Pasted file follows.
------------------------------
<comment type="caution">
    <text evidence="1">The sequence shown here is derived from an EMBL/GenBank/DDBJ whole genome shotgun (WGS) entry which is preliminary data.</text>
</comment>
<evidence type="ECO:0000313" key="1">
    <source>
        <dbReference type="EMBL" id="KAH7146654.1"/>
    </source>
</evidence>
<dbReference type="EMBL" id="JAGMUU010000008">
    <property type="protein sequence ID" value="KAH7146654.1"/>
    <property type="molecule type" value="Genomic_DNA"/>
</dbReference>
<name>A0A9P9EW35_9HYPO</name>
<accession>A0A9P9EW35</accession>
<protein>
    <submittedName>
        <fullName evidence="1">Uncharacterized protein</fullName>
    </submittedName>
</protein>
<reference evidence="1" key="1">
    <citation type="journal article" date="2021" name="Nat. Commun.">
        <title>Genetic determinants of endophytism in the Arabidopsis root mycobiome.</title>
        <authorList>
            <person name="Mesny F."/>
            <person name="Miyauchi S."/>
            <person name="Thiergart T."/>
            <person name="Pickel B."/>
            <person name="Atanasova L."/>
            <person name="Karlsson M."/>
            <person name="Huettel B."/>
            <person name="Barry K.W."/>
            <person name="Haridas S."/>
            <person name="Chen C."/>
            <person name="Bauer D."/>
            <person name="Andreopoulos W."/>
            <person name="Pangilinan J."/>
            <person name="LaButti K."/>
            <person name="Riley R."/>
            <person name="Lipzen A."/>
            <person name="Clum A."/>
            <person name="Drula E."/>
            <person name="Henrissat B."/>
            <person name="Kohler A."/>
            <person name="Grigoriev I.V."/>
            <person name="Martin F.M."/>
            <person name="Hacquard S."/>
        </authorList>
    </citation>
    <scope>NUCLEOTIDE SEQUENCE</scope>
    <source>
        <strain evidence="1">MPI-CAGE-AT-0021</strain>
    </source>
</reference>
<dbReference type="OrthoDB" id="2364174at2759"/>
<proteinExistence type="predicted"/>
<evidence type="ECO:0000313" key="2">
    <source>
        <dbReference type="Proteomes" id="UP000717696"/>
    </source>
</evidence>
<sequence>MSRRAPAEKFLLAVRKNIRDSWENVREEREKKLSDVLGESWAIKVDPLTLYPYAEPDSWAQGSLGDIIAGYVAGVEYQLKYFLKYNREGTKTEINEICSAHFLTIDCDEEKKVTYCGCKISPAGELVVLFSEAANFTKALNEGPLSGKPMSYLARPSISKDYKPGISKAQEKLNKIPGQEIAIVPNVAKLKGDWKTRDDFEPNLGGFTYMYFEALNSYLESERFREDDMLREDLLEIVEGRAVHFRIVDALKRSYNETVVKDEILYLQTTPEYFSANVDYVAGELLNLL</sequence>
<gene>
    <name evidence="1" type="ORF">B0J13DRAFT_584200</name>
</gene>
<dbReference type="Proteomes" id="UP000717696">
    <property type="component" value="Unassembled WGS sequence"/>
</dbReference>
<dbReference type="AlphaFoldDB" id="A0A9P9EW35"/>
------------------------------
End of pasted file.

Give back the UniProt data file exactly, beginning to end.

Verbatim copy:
<comment type="caution">
    <text evidence="1">The sequence shown here is derived from an EMBL/GenBank/DDBJ whole genome shotgun (WGS) entry which is preliminary data.</text>
</comment>
<evidence type="ECO:0000313" key="1">
    <source>
        <dbReference type="EMBL" id="KAH7146654.1"/>
    </source>
</evidence>
<dbReference type="EMBL" id="JAGMUU010000008">
    <property type="protein sequence ID" value="KAH7146654.1"/>
    <property type="molecule type" value="Genomic_DNA"/>
</dbReference>
<name>A0A9P9EW35_9HYPO</name>
<accession>A0A9P9EW35</accession>
<protein>
    <submittedName>
        <fullName evidence="1">Uncharacterized protein</fullName>
    </submittedName>
</protein>
<reference evidence="1" key="1">
    <citation type="journal article" date="2021" name="Nat. Commun.">
        <title>Genetic determinants of endophytism in the Arabidopsis root mycobiome.</title>
        <authorList>
            <person name="Mesny F."/>
            <person name="Miyauchi S."/>
            <person name="Thiergart T."/>
            <person name="Pickel B."/>
            <person name="Atanasova L."/>
            <person name="Karlsson M."/>
            <person name="Huettel B."/>
            <person name="Barry K.W."/>
            <person name="Haridas S."/>
            <person name="Chen C."/>
            <person name="Bauer D."/>
            <person name="Andreopoulos W."/>
            <person name="Pangilinan J."/>
            <person name="LaButti K."/>
            <person name="Riley R."/>
            <person name="Lipzen A."/>
            <person name="Clum A."/>
            <person name="Drula E."/>
            <person name="Henrissat B."/>
            <person name="Kohler A."/>
            <person name="Grigoriev I.V."/>
            <person name="Martin F.M."/>
            <person name="Hacquard S."/>
        </authorList>
    </citation>
    <scope>NUCLEOTIDE SEQUENCE</scope>
    <source>
        <strain evidence="1">MPI-CAGE-AT-0021</strain>
    </source>
</reference>
<dbReference type="OrthoDB" id="2364174at2759"/>
<proteinExistence type="predicted"/>
<evidence type="ECO:0000313" key="2">
    <source>
        <dbReference type="Proteomes" id="UP000717696"/>
    </source>
</evidence>
<sequence>MSRRAPAEKFLLAVRKNIRDSWENVREEREKKLSDVLGESWAIKVDPLTLYPYAEPDSWAQGSLGDIIAGYVAGVEYQLKYFLKYNREGTKTEINEICSAHFLTIDCDEEKKVTYCGCKISPAGELVVLFSEAANFTKALNEGPLSGKPMSYLARPSISKDYKPGISKAQEKLNKIPGQEIAIVPNVAKLKGDWKTRDDFEPNLGGFTYMYFEALNSYLESERFREDDMLREDLLEIVEGRAVHFRIVDALKRSYNETVVKDEILYLQTTPEYFSANVDYVAGELLNLL</sequence>
<gene>
    <name evidence="1" type="ORF">B0J13DRAFT_584200</name>
</gene>
<dbReference type="Proteomes" id="UP000717696">
    <property type="component" value="Unassembled WGS sequence"/>
</dbReference>
<dbReference type="AlphaFoldDB" id="A0A9P9EW35"/>